Back in March, we brought you news of Nashville Zoo's back-to-back litters of Clouded Leopard cubs. Now three and four months old, we check back in on the curious felines as they explore their exhibit. As demonstrated in the video below, Clouded Leopards are among the best feline tree climbers and have been observed walking down trees head first among other feats of arboreal acrobatics.
We just had to share this video of one of Point Defiance Zoo's Clouded Leopard cubs enjoying a good tickle! According to the zoo's youtube channel, 100% of the revenue from the click ads on this video funds habitat and endangered species conservation projects around the world.
Point Defiance Zoo's Clouded Leopard cubs have names: The female, is now Suksn (pronounced Sook-Son); her brother, is Chận sūng (pronounced Chan-Soon). Her new name means "mischievous;" his means "noble." Nearly 6,000 votes were cast in the name-the-cubs survey. This Sunday, the cubs turn two months old and, as you can see, they are getting more playful every time we check in with them!
See more pics after the fold...
Nashville Zoo is proud to announce the births of two litters of Clouded Leopards. On Feb. 13, Lom Choy and her mate Luk welcomed two cubs, one male and one female. On March 11, Jing Jai and her mate Arun also welcomed a male and female pair. Both sets of parents are housed off-exhibit, and the cubs are being hand-reared together. In the coming weeks, a female Clouded Leopard cub born March 8 at the National Zoo in Washington, D.C. will arrive to join Nashville’s four. The zoo plans to place all five on public exhibit this summer. A specific date will be announced soon.
“Nashville Zoo is one of only three zoos in the United States that is currently breeding these dynamic cats,” said Karen Rice, mammal curator at the Zoo. “These cubs will greatly contribute to the Clouded Leopard population and breeding efforts at Association of Zoos and Aquariums (AZA) institutions across the country.”
Photo and video credits: Christian Sperka / Nahville Zoo
Clouded Leopards are considered endangered because of deforestation, poaching and the pet trade. Nashville Zoo is a member of the Thailand Clouded Leopard Consortium, an ongoing collaboration with the National Zoo, Point Defiance Zoo, Clouded Leopard Species Survival Program, Zoological Park Organization of Thailand (ZPO) and HKS Design and Consultants International to develop a multi-faceted Clouded Leopard conservation program that includes a viable self-sustaining captive population.
Introducing clouded leopards to potential mates is difficult due to the cat’s reclusive disposition. Male Clouded Leopards are often aggressive and have been known to attack and kill potential female partners. To reduce fatal attacks, cubs are hand-raised and introduced to mates at a young age. Since 2009, 11 cubs have been born at Nashville Zoo’s off-exhibit facility.
Point Defiance Zoo & Aquarium's endangered Clouded Leopard, Chai Li, gave birth to two healthy cubs yesterday, one female (photo) and one male. It is Chai Li and Nah Fun's second litter and mom and cubs are doing well. Learn more about the birth at the zoos web page about the cubs and stay tuned for more photo and video updates!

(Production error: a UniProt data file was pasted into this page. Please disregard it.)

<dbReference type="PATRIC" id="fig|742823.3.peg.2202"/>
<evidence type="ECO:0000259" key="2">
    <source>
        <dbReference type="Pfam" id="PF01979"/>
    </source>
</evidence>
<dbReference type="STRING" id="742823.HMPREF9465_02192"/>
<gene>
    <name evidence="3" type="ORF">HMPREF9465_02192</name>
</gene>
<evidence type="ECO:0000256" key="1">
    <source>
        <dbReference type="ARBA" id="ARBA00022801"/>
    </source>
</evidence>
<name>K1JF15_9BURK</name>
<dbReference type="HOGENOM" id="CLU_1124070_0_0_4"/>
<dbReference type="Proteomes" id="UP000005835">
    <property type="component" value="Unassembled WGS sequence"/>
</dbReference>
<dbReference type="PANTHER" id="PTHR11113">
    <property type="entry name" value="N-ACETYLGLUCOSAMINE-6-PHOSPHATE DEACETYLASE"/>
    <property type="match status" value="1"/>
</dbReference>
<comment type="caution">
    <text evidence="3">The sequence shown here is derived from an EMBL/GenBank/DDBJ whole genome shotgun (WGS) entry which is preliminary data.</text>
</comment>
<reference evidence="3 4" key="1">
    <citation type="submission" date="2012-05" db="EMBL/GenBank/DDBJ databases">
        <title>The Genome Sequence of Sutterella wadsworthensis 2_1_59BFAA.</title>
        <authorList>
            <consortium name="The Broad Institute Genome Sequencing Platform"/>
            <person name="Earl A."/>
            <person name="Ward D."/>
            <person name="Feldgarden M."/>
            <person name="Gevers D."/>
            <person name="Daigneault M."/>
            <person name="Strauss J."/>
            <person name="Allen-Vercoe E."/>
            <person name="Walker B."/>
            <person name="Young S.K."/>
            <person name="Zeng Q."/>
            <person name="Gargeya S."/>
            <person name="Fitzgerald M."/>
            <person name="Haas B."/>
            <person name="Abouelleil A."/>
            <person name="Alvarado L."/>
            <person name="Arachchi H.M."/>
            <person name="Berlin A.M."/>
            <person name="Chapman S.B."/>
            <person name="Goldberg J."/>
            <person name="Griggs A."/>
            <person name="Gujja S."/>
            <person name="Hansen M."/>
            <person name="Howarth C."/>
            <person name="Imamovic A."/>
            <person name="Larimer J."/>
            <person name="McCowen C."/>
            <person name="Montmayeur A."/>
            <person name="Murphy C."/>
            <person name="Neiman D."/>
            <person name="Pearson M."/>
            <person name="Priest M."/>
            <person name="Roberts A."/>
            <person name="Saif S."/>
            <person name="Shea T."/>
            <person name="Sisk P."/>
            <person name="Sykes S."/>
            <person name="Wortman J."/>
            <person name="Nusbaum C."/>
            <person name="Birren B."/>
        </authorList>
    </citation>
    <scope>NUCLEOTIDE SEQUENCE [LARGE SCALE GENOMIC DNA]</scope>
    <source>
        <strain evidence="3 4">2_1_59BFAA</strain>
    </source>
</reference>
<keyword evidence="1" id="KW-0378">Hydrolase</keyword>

The Point Defiance Zoo and Aquarium's 2-month-old Clouded Leopard cubs born June 14th are growing up fast and struttin' their stuff in pictures taken Friday. Point Defiance Zoo is one of only three zoos in the country breeding endangered Clouded Leopards, along with the Smithsonian's National Zoo and The Nashville Zoo.
Smithsonian’s National Zoo’s Front Royal Facility's Clouded Leopard Jao Chu gave birth to one female cub May 13. As of July 25, the cub weighed approximately 3.6 pounds and has started on a diet that includes meat. The cub is the third born this year at the facility and has access to the older cubs, born March 28. Smithsonian Conservation Biology Institute (SCBI) has been a leader in developing new techniques for successful breeding, including hand-rearing cubs from birth and matching them with mates when young. Clouded Leopards in the wild live throughout southeast Asia, in countries such as southern China, Taiwan and the Malaysian peninsula, and are listed as a vulnerable species by the IUCN.
The Clouded Leopard twins born on June 14th at Point Defiance Zoo are back! These new photos from the zoo show the cubs, which are being hand-raised at just 9 days old. Point Defiance Zoo is one of only three zoos in the country breeding endangered clouded leopards, along with the Smithsonian Institution’s National Zoo & the Nashville Zoo. The birth of the cubs at Point Defiance Zoo brings the total number of cubs born this year in the United States to eight.
Chai Li, a female Clouded Leopard at Point Defiance Zoo & Aquarium, gave birth to a litter of two cubs Tuesday, June 14. This is Chai Li’s first litter. She and the cubs’ father, 23-month-old Nah Fun, were born at the Khao Kheow Open Zoo in Thailand and put together as a future breeding pair when they were five days old. “There is nothing cuter than Clouded Leopard cubs,” said staff biologist Andy Goldfarb, who has worked with exotic cats for 25 years. “They appear healthy and are doing well.”
Point Defiance Zoo is one of only three zoos in the country breeding endangered clouded leopards, along with the Smithsonian Institution’s National Zoo & the Nashville Zoo. The birth of the cubs at Point Defiance Zoo brings the total number of cubs born this year in the United States to eight.
Today we check back in on the Nashville Zoo's playful trio of Clouded Leopard cubs. Because of high infant mortality rates, these cubs are being hand-raised by Zoo staff. Nashville Zoo participates in the Thailand Clouded Leopard Consortium, which leads a multi-faceted conservation program that includes a viable self-sustaining breeding program. Don't miss the video below which is one part fascinating and three parts frolicking.